Early Man in History
However that would not have been possible, for this face is a
recreation of an ice-age man, one that lived some 20,000 years before the Greek
and Roman civilisations. (In fact recent discoveries indicate that man has
changed little anatomically in the last 100,000 years.)
We popularly imagine our ancient ancestors as primitives,
scratching out a living from cold barren caves, preying on unsuspecting animals
for food that is then roasted over man’s greatest discovery, fire. The more mentally agile, may even throw in a scantily dressed Racquel Welsh look-a-like poised up a tree as a Tyrannosaurus Rex thunders by. (Political and historical correctness, of course, did not exist
Yet ‘ice-age’ man was far from the primitive we popularly
conceptualize. We know this from paintings he has left behind in caves such as
these at Lascaux in France, (opposite right), and from other evidence. One such piece of evidence had lain
forgotten in a dim corner of a French museum. Then in 1965 a researcher examined
this fragment of a carved reindeer bone.
Under a microscope a pattern could be
discerned, a pattern which appeared to represent the phases of the moon over a
period of two months. Shack, the person who made the discovery, recalls the find.
"Whether or not the image is accepted as lunar, as it seems to be, I had
discovered the earliest known human notation, made more than twenty thousand
years before the development of writing, arithmetic, or the calendars of later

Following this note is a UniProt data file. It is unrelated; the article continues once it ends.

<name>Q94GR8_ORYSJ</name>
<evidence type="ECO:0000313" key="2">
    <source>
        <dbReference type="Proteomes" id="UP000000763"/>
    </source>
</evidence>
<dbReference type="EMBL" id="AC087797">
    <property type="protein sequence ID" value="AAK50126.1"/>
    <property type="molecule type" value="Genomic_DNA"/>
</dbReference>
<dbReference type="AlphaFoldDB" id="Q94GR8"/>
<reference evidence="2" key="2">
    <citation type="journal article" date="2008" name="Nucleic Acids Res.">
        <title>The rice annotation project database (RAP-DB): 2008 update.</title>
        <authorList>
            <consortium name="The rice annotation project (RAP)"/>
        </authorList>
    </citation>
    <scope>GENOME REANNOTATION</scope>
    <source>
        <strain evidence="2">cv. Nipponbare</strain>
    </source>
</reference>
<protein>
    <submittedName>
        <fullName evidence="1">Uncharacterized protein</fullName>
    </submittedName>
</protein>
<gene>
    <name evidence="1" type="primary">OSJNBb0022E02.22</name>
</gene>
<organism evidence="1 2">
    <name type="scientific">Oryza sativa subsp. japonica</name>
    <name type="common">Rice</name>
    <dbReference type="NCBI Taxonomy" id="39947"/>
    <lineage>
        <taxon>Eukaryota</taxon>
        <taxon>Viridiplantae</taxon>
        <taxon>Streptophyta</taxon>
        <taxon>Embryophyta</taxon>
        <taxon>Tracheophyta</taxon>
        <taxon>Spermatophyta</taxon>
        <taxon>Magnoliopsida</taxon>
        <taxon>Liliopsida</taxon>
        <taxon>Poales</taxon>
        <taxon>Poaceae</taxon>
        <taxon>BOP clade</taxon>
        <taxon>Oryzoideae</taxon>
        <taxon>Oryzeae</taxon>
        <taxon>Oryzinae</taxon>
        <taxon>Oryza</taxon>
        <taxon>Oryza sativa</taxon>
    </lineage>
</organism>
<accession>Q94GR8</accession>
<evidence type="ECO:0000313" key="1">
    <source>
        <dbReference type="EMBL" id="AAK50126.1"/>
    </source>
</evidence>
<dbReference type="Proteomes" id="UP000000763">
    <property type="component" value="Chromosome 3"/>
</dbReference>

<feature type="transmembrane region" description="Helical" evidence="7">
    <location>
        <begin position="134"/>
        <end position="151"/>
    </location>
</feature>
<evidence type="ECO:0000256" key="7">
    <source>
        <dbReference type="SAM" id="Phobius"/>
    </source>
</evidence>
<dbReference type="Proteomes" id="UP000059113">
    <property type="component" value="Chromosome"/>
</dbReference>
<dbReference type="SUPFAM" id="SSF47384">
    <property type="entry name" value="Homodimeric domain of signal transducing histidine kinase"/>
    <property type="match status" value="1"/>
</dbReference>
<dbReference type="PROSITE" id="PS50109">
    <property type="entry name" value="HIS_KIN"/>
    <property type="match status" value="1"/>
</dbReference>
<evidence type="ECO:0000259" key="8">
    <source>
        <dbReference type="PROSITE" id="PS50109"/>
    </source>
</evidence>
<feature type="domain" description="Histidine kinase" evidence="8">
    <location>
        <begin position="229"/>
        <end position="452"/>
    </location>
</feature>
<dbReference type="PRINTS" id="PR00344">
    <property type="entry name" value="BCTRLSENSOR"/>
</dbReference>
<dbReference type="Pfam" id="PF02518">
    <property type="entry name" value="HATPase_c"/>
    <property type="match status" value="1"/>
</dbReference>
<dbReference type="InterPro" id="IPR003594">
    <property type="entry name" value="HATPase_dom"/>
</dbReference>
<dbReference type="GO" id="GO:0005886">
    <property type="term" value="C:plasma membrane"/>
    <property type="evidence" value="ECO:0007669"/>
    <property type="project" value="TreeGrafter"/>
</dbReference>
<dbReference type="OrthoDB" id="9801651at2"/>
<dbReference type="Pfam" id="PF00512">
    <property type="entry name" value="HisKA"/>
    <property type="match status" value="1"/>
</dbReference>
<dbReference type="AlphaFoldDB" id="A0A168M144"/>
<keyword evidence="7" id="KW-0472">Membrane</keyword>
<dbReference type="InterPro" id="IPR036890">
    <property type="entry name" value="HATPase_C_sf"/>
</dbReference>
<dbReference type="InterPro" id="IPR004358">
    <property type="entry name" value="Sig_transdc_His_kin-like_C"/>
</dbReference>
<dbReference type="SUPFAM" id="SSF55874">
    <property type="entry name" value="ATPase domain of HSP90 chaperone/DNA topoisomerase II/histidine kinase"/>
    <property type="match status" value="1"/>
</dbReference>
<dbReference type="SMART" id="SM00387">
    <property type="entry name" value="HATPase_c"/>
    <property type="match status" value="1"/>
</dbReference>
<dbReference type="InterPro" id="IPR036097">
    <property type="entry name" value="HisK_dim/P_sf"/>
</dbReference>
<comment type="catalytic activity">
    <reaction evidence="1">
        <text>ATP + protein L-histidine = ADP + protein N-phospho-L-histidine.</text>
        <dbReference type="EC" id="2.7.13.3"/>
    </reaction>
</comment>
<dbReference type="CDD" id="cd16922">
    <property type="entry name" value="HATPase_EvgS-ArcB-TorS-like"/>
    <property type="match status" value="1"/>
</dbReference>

cultures we regard as civilized. Gradually the bone told me a great deal about
the skills of its owner, and how he may have thought. Patterns of wear identify
it as a pressure flaker, a kind of prehistoric machine tool, used to shape stone
The man who made and carried it over
a considerable period, also used it as a notebook, apparently to record an
important sequence in his everyday life, the changing moon that marked the
passing seasons." (9)
This find was remarkable for it suggested that Cro-Magnon man thought in a far
more sophisticated way than was believed possible. Up to the discovery of the
reindeer bone, all that was known about Cro-Magnon man was pieced together from
archaeological remains. These were first discovered in France in 1868. Hundreds
of thousands of his stone tools have subsequently been found as have painted
images in caves in south-western France and northern Spain.
The reindeer bone
was found in 1911 by a French archaeologist Louis Didon in the
Blanchard rock shelter near the French village of Les Eyzies. Shack decided to investigate Cro-Magnon man further with a view
to shedding further light on his culture. From a base in Les Eyzies, he
journeyed across Europe examining thousands of Ice Age artifacts and engravings.
Shack wasn’t particularly interested in the physical aspects of Cro-Magnon man,
but rather "those fragile and subtle clues as to how he thought." "(10)
Shack concluded that Cro-Magnon man was remarkably
sophisticated. No, he did not have electric kettles, mobile phones (or nuclear